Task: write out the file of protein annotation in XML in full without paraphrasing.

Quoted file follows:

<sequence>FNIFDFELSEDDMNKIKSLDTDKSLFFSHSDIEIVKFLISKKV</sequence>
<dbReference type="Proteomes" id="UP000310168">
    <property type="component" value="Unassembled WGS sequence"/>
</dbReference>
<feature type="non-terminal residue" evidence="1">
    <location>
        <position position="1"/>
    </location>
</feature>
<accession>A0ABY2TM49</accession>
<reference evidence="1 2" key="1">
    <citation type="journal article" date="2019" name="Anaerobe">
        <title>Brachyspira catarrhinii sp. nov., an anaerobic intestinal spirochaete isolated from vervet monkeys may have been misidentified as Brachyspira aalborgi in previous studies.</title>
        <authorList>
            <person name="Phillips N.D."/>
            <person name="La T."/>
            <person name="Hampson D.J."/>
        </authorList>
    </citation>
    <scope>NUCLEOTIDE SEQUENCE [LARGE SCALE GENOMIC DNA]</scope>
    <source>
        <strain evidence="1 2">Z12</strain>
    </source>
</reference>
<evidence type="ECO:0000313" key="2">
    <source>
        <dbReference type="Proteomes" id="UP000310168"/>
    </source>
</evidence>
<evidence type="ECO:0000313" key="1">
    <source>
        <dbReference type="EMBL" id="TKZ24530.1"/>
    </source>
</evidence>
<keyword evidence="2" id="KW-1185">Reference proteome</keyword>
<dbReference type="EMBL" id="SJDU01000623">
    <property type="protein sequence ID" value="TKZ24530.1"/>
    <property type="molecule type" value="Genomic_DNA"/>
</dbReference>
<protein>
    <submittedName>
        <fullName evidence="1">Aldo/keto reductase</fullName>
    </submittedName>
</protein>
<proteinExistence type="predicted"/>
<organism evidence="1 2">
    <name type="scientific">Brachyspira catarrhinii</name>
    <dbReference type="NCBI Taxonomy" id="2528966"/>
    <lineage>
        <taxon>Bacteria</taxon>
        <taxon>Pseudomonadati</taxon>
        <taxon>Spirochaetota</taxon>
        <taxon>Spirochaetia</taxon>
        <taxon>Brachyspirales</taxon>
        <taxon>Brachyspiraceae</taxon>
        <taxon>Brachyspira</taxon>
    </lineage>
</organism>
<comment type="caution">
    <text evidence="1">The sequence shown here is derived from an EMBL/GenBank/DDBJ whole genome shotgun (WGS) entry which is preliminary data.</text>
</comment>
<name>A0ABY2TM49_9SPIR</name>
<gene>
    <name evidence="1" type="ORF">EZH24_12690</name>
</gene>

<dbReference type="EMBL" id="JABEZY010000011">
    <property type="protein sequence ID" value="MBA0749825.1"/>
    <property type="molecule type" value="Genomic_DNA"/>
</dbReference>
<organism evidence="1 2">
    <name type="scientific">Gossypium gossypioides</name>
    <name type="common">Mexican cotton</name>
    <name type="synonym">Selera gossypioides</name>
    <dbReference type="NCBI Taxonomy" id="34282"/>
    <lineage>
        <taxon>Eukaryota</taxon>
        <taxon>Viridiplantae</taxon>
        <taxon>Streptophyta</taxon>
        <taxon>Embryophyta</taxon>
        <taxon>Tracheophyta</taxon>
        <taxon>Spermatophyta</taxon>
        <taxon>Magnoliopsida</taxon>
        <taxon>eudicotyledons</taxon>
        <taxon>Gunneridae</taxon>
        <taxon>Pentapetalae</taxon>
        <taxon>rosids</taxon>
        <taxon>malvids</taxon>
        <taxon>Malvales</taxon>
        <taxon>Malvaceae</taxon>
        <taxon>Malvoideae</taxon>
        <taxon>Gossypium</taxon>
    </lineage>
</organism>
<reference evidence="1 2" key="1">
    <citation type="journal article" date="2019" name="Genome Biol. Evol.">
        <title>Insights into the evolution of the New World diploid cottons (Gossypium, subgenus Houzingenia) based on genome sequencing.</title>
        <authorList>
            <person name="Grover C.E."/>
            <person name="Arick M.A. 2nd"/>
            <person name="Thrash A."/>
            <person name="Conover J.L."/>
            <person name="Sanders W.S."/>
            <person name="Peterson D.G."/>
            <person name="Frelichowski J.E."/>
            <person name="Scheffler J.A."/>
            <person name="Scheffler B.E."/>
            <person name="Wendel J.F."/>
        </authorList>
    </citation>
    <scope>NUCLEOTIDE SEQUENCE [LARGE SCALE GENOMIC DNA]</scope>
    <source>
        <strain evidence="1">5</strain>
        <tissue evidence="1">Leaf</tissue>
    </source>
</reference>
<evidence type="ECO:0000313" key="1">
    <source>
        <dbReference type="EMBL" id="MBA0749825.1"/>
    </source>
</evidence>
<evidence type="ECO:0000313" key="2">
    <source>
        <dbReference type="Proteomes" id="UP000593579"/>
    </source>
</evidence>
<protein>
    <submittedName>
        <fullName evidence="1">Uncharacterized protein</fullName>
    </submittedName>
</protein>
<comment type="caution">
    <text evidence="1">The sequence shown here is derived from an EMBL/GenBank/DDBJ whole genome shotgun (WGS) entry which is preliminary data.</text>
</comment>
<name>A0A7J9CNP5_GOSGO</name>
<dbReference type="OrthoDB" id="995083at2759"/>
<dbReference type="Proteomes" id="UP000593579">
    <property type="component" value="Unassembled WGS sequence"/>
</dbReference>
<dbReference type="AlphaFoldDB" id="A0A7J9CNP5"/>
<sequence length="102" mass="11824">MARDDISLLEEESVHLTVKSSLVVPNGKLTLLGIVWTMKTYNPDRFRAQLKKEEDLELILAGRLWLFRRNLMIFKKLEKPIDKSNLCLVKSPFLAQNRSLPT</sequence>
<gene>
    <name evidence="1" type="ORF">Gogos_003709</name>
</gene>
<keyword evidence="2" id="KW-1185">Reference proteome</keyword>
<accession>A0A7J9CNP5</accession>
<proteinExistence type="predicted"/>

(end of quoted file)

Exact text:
<sequence>FNIFDFELSEDDMNKIKSLDTDKSLFFSHSDIEIVKFLISKKV</sequence>
<dbReference type="Proteomes" id="UP000310168">
    <property type="component" value="Unassembled WGS sequence"/>
</dbReference>
<feature type="non-terminal residue" evidence="1">
    <location>
        <position position="1"/>
    </location>
</feature>
<accession>A0ABY2TM49</accession>
<reference evidence="1 2" key="1">
    <citation type="journal article" date="2019" name="Anaerobe">
        <title>Brachyspira catarrhinii sp. nov., an anaerobic intestinal spirochaete isolated from vervet monkeys may have been misidentified as Brachyspira aalborgi in previous studies.</title>
        <authorList>
            <person name="Phillips N.D."/>
            <person name="La T."/>
            <person name="Hampson D.J."/>
        </authorList>
    </citation>
    <scope>NUCLEOTIDE SEQUENCE [LARGE SCALE GENOMIC DNA]</scope>
    <source>
        <strain evidence="1 2">Z12</strain>
    </source>
</reference>
<evidence type="ECO:0000313" key="2">
    <source>
        <dbReference type="Proteomes" id="UP000310168"/>
    </source>
</evidence>
<evidence type="ECO:0000313" key="1">
    <source>
        <dbReference type="EMBL" id="TKZ24530.1"/>
    </source>
</evidence>
<keyword evidence="2" id="KW-1185">Reference proteome</keyword>
<dbReference type="EMBL" id="SJDU01000623">
    <property type="protein sequence ID" value="TKZ24530.1"/>
    <property type="molecule type" value="Genomic_DNA"/>
</dbReference>
<protein>
    <submittedName>
        <fullName evidence="1">Aldo/keto reductase</fullName>
    </submittedName>
</protein>
<proteinExistence type="predicted"/>
<organism evidence="1 2">
    <name type="scientific">Brachyspira catarrhinii</name>
    <dbReference type="NCBI Taxonomy" id="2528966"/>
    <lineage>
        <taxon>Bacteria</taxon>
        <taxon>Pseudomonadati</taxon>
        <taxon>Spirochaetota</taxon>
        <taxon>Spirochaetia</taxon>
        <taxon>Brachyspirales</taxon>
        <taxon>Brachyspiraceae</taxon>
        <taxon>Brachyspira</taxon>
    </lineage>
</organism>
<comment type="caution">
    <text evidence="1">The sequence shown here is derived from an EMBL/GenBank/DDBJ whole genome shotgun (WGS) entry which is preliminary data.</text>
</comment>
<name>A0ABY2TM49_9SPIR</name>
<gene>
    <name evidence="1" type="ORF">EZH24_12690</name>
</gene>

<dbReference type="EMBL" id="JABEZY010000011">
    <property type="protein sequence ID" value="MBA0749825.1"/>
    <property type="molecule type" value="Genomic_DNA"/>
</dbReference>
<organism evidence="1 2">
    <name type="scientific">Gossypium gossypioides</name>
    <name type="common">Mexican cotton</name>
    <name type="synonym">Selera gossypioides</name>
    <dbReference type="NCBI Taxonomy" id="34282"/>
    <lineage>
        <taxon>Eukaryota</taxon>
        <taxon>Viridiplantae</taxon>
        <taxon>Streptophyta</taxon>
        <taxon>Embryophyta</taxon>
        <taxon>Tracheophyta</taxon>
        <taxon>Spermatophyta</taxon>
        <taxon>Magnoliopsida</taxon>
        <taxon>eudicotyledons</taxon>
        <taxon>Gunneridae</taxon>
        <taxon>Pentapetalae</taxon>
        <taxon>rosids</taxon>
        <taxon>malvids</taxon>
        <taxon>Malvales</taxon>
        <taxon>Malvaceae</taxon>
        <taxon>Malvoideae</taxon>
        <taxon>Gossypium</taxon>
    </lineage>
</organism>
<reference evidence="1 2" key="1">
    <citation type="journal article" date="2019" name="Genome Biol. Evol.">
        <title>Insights into the evolution of the New World diploid cottons (Gossypium, subgenus Houzingenia) based on genome sequencing.</title>
        <authorList>
            <person name="Grover C.E."/>
            <person name="Arick M.A. 2nd"/>
            <person name="Thrash A."/>
            <person name="Conover J.L."/>
            <person name="Sanders W.S."/>
            <person name="Peterson D.G."/>
            <person name="Frelichowski J.E."/>
            <person name="Scheffler J.A."/>
            <person name="Scheffler B.E."/>
            <person name="Wendel J.F."/>
        </authorList>
    </citation>
    <scope>NUCLEOTIDE SEQUENCE [LARGE SCALE GENOMIC DNA]</scope>
    <source>
        <strain evidence="1">5</strain>
        <tissue evidence="1">Leaf</tissue>
    </source>
</reference>
<evidence type="ECO:0000313" key="1">
    <source>
        <dbReference type="EMBL" id="MBA0749825.1"/>
    </source>
</evidence>
<evidence type="ECO:0000313" key="2">
    <source>
        <dbReference type="Proteomes" id="UP000593579"/>
    </source>
</evidence>
<protein>
    <submittedName>
        <fullName evidence="1">Uncharacterized protein</fullName>
    </submittedName>
</protein>
<comment type="caution">
    <text evidence="1">The sequence shown here is derived from an EMBL/GenBank/DDBJ whole genome shotgun (WGS) entry which is preliminary data.</text>
</comment>
<name>A0A7J9CNP5_GOSGO</name>
<dbReference type="OrthoDB" id="995083at2759"/>
<dbReference type="Proteomes" id="UP000593579">
    <property type="component" value="Unassembled WGS sequence"/>
</dbReference>
<dbReference type="AlphaFoldDB" id="A0A7J9CNP5"/>
<sequence length="102" mass="11824">MARDDISLLEEESVHLTVKSSLVVPNGKLTLLGIVWTMKTYNPDRFRAQLKKEEDLELILAGRLWLFRRNLMIFKKLEKPIDKSNLCLVKSPFLAQNRSLPT</sequence>
<gene>
    <name evidence="1" type="ORF">Gogos_003709</name>
</gene>
<keyword evidence="2" id="KW-1185">Reference proteome</keyword>
<accession>A0A7J9CNP5</accession>
<proteinExistence type="predicted"/>